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By Mike Rundell

Finally a clear evening, a great weather forecast and a full moon, the perfect storm was building for a great evening of Wildschwein hunting. It was Wednesday the 1st of August and the Reh rut was in full gear. However, I was more interested in the Wildschwein running around our hunting area. After work, I hurried home, changed into my hunting gear and headed straight out to the stand, for what I hoped to be a very successful evening.

I sat in a stand located among scrub trees and bushes surrounded by farm fields. From there, I could overlook a corn field and three Raps fields that hadn’t been harvested. The wheat and barley field were harvested and the straw was lying on the ground waiting to be bailed. I knew from experience, the straw would reflect the moonlight just like the snow in December, making perfect light conditions for a night hunt.

As dusk approached, Reh started to come out on the harvested fields. I watched two different bucks trying to court their perspective mates. The Reh were about 250 meters away and showed no interest to head in my direction. It wouldn’t have mattered if they had, tonight I was trying to bag a Wildschwein.

As the last of the sunlight faded and the evening turned to night, the moonlight basked the fields in a haze of golden twilight. Without the aid of binoculars, I was able to observe the two bucks still pursuing their quarry. If the wildschwein were moving tonight, I knew I would be able to see them. At 11:30 pm I saw a large Keiler, as he topped the hill, heading in my direction. He was about 400 meters out and showed no intention of changing his course of direction. I slowly leaned over, picked up my rifle and got ready for the shot. At 200 meters, he started to slow as he approached two fields yet to be harvested. He appeared unable to decide where he wanted to go. If he went to the right, he had a raps field he could disappear into and if he went to the left, a corn field. But, neither seemed to interest him and after a few minutes, he continued straight down the hill toward me.

I decided that if he got to a spot that I estimated was 125 meters, I would take the shot. I placed the rifle on the rest and centered the crosshairs on the moving Keiler. I was just getting ready to slip the safety off, when he unexpectedly stopped, wheeled right and disappeared into the raps field. Gone just like that! I was stunned, I hadn’t made a sound. And there was no wind, but the Keiler was gone just the same. The whole encounter had taken 15 minutes. The Keiler had gotten the best of me. Not to be deterred, I hoped that he would come out of the raps field where I could get a shot. The Reh were still on the fields and did not seem disturbed in the slightest. They continued their courting games throughout the whole encounter.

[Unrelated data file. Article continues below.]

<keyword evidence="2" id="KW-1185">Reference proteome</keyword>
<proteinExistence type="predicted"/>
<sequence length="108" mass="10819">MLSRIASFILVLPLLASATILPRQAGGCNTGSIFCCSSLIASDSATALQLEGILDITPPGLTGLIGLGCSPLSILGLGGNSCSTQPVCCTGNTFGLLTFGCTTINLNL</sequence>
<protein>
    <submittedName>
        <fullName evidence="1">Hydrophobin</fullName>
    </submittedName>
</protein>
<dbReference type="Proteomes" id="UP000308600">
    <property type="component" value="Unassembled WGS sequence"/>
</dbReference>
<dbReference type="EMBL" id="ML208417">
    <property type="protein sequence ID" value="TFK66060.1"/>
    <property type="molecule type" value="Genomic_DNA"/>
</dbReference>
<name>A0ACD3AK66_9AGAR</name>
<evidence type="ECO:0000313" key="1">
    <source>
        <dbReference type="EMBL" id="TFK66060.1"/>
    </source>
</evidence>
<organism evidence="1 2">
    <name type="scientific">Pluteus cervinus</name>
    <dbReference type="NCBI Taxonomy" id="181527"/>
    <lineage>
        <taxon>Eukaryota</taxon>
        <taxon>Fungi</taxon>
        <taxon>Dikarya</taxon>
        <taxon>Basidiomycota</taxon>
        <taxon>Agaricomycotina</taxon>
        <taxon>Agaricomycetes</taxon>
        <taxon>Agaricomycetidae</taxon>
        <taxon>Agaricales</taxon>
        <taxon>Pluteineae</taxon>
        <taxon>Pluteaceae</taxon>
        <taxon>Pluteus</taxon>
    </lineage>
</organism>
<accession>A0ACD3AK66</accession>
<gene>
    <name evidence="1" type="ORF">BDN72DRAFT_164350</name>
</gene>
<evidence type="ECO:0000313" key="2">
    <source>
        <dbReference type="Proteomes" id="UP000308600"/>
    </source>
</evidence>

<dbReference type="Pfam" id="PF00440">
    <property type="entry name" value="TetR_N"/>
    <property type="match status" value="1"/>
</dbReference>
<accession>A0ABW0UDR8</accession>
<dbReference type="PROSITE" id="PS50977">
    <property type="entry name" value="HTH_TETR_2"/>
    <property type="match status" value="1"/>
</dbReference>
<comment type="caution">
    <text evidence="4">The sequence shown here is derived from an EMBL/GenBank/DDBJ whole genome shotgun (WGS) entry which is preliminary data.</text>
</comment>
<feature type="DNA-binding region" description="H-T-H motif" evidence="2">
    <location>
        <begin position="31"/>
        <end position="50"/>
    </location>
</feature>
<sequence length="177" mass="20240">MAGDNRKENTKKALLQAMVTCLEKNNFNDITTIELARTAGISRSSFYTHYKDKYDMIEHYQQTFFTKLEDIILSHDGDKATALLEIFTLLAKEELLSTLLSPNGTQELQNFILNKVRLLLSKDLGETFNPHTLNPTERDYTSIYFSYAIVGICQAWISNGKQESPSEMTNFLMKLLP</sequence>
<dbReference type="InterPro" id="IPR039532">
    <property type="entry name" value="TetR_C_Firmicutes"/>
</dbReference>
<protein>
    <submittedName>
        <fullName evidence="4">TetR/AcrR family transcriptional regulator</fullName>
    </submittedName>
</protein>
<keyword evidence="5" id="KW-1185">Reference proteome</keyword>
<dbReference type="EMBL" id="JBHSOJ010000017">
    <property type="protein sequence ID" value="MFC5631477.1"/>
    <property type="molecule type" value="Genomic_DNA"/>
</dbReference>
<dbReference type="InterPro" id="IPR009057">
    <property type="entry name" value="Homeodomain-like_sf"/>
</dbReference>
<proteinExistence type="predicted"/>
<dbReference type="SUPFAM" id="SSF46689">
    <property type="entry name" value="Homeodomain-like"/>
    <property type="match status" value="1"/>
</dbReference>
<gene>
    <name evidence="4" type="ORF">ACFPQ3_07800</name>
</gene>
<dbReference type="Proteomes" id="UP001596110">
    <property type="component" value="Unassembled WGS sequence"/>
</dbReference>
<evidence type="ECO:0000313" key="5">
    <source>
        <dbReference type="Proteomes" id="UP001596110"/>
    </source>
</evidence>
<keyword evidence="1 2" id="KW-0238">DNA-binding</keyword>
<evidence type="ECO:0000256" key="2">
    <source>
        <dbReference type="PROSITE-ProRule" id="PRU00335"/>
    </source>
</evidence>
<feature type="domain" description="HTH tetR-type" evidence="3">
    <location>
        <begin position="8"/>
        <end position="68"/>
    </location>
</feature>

Thirty minutes passed when I heard something moving behind me in the raps field. Wildschwein and a lot of them! I slowly and quietly turned around and knelt on the bench in the stand. Where were they? They couldn’t be more than 20 meters away, but the raps were too thick. I could hear them grunting and rutting as they passed within 10 meters of my stand. The adrenaline had really kicking in, but still no shot. Then, I saw a chance. To my right the raps thinned. If they passed through that area, I would get a shot at about 30 meters. I got ready, but once again it was not to be. The wildschwein passed just beyond the perimeter of the area and continued to move in the direction of the corn field. For the next 45 minutes, I heard them snorting and rutting as they slowly moved away for my stand, in the direction of the corn field. Between the raps field and the corn was a narrow farm trail, as they approached this area, they became dead quite. Then one after another they darted across the trail disappearing into the corn, eight wildschwein in all and no shot.

I checked my watch it was 1 am. I decided to stay put and wait the wildschwein out. Surely they would make another appearance tonight, but it was not to be. As I got out of the stand at 3 am, the Reh bucks were still on the fields. They were more determined than me, I thought to myself. As I slipped behind the wheel for the drive home, I knew it was going to be a short night with work at 7 am. I also knew I couldn’t do this again on Thursday evening and hope to make it to work on Friday. But, I damn sure knew where I was going to be come Friday evening if the weather held.

As I drifted off to sleep, I thought about the Keiler and if I should have taken the shot. No, I concluded there is always another evening, another chance. I also offered a quick prayer to the weather god that the weather would hold.

Friday evening couldn’t come quick enough. I was excited and determined to get back out there and harvest a wildschwein. I relived the events of the prior evening over and over in my mind. Everything had been perfect; illumination, wind, weather. It was just one of those hunts that end in favor of the game animal. As my dad would say, “son that’s why it’s called hunting and not shooting” and he is correct.